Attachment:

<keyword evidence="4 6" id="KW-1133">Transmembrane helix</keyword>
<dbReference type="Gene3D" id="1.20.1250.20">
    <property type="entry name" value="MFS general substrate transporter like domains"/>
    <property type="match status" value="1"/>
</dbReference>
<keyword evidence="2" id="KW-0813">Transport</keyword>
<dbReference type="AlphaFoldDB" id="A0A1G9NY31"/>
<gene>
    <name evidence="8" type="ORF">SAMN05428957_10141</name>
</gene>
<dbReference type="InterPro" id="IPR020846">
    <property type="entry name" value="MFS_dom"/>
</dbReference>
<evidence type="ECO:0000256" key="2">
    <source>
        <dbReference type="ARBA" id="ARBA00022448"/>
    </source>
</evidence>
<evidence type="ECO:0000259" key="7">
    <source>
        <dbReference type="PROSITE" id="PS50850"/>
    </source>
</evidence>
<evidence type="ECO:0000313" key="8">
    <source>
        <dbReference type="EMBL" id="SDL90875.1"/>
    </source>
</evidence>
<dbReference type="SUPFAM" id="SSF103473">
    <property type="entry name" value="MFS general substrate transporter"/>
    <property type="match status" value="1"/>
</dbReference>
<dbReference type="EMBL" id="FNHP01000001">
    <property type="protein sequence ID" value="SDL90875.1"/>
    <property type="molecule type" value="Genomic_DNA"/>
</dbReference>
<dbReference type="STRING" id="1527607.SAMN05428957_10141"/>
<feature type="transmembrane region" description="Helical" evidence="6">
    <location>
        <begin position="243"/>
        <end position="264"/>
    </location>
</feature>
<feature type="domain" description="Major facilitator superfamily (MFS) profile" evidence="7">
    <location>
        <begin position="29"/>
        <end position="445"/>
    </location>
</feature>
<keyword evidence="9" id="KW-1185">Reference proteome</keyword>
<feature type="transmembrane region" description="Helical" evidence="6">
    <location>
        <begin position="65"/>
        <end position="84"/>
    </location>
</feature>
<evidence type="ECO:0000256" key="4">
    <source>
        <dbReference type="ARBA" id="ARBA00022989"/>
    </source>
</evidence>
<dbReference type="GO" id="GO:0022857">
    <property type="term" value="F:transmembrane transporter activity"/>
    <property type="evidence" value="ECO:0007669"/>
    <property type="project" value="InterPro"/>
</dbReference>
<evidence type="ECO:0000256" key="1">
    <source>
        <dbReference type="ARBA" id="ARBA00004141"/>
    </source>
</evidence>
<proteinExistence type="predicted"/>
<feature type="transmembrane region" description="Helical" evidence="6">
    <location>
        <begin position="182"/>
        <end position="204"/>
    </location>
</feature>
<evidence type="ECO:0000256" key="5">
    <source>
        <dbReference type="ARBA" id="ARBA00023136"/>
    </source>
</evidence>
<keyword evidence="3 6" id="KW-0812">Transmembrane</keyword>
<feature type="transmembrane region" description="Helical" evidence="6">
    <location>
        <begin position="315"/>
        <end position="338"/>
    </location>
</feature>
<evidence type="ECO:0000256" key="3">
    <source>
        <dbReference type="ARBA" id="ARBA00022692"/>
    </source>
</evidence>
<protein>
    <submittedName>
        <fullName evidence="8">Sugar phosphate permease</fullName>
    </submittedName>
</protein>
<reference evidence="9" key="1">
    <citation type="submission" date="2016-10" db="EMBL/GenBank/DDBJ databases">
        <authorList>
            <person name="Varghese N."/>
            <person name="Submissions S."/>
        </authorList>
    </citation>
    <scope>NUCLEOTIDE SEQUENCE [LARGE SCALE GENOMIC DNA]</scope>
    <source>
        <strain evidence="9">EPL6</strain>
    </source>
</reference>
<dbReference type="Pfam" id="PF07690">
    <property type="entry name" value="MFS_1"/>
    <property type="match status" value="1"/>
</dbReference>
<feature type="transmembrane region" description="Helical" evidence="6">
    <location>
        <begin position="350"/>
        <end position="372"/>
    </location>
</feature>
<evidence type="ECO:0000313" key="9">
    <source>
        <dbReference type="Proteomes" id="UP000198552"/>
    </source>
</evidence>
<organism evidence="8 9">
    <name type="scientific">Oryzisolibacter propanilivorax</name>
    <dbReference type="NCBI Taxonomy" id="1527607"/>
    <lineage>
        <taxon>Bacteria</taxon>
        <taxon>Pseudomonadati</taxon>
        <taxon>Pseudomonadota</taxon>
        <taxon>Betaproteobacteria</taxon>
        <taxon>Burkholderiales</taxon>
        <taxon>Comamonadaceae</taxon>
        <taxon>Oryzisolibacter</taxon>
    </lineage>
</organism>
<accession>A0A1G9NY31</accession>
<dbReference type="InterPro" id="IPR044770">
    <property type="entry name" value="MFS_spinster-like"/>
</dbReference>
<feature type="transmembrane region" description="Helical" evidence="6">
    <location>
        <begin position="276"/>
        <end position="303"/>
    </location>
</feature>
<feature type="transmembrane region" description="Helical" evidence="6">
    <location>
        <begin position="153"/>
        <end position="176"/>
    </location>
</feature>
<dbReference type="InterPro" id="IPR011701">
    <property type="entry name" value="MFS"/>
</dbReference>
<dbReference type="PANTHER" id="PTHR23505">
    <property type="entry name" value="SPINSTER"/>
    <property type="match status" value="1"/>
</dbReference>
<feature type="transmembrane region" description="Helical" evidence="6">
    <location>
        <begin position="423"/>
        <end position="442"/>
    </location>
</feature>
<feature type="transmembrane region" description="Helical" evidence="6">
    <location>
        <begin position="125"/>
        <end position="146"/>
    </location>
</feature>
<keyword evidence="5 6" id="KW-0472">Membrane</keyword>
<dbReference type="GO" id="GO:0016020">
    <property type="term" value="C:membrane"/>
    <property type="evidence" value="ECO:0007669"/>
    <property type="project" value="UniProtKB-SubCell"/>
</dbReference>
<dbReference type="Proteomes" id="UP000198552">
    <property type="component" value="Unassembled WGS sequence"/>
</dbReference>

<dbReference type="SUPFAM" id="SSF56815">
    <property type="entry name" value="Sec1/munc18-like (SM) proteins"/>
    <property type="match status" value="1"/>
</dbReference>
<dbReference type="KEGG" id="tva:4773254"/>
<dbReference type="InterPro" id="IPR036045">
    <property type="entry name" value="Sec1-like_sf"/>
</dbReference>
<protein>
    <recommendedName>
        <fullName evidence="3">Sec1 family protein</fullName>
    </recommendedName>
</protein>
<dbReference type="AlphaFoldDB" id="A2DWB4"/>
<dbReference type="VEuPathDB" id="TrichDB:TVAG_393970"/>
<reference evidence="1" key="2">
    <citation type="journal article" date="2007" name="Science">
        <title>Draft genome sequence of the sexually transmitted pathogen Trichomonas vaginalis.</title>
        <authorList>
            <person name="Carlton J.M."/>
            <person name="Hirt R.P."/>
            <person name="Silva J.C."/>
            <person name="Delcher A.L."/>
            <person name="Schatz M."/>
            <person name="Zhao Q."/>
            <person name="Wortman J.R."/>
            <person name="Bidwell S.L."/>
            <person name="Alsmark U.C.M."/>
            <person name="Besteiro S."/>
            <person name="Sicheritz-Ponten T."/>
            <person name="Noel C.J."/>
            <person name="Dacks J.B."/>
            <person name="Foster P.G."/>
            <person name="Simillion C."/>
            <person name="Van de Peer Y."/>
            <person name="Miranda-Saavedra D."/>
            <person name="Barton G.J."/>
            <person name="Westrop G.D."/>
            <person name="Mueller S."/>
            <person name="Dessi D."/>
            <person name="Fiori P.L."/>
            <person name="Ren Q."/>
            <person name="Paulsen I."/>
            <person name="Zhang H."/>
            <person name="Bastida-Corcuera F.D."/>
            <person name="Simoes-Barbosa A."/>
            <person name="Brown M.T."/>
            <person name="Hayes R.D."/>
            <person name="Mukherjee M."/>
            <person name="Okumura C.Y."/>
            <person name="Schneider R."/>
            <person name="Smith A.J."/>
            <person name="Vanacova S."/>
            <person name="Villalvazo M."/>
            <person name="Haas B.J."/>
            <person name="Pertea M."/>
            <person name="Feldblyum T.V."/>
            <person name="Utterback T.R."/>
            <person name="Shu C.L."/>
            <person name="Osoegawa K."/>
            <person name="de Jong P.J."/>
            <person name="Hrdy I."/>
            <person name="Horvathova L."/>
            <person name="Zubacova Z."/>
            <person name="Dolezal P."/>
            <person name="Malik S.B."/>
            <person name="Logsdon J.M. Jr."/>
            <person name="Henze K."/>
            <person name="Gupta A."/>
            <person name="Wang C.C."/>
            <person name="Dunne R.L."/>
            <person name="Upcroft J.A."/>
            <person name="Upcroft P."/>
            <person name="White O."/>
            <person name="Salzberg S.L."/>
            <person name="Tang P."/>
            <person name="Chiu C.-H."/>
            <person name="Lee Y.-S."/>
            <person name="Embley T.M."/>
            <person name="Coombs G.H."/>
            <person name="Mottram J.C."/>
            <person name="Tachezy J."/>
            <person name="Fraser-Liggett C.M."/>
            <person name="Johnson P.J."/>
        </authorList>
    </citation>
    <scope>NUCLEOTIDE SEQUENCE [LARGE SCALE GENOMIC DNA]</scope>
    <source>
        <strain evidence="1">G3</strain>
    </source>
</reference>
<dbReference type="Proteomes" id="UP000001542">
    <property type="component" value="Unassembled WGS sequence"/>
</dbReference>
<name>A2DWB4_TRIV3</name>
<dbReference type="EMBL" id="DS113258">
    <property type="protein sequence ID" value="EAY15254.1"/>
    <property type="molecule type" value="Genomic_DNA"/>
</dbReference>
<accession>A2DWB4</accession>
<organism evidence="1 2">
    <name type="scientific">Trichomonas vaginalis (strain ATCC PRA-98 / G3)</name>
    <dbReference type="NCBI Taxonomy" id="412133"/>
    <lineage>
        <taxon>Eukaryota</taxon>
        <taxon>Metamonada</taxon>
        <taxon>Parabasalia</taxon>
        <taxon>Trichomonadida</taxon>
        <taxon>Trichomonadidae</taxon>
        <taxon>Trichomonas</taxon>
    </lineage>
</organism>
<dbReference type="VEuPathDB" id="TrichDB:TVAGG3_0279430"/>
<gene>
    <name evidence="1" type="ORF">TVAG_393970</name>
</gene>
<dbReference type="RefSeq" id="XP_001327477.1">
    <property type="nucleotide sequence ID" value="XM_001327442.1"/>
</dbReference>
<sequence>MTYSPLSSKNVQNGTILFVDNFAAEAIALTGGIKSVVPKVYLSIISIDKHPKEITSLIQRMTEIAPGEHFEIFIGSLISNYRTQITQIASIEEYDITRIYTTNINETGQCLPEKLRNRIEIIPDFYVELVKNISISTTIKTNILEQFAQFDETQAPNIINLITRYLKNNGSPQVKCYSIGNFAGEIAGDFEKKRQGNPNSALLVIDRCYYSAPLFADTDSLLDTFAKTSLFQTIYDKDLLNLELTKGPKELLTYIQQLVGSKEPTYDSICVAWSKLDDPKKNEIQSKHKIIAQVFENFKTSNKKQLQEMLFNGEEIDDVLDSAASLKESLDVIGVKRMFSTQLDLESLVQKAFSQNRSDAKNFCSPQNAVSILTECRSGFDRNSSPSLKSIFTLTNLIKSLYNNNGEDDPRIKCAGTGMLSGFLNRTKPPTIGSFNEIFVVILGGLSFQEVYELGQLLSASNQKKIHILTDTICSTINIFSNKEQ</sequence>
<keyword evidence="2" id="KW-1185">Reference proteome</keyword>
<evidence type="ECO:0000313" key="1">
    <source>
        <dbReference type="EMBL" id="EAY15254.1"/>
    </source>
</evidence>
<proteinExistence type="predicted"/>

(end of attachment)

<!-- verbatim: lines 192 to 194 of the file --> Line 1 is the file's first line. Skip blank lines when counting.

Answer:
</dbReference>
<protein>
    <recommendedName>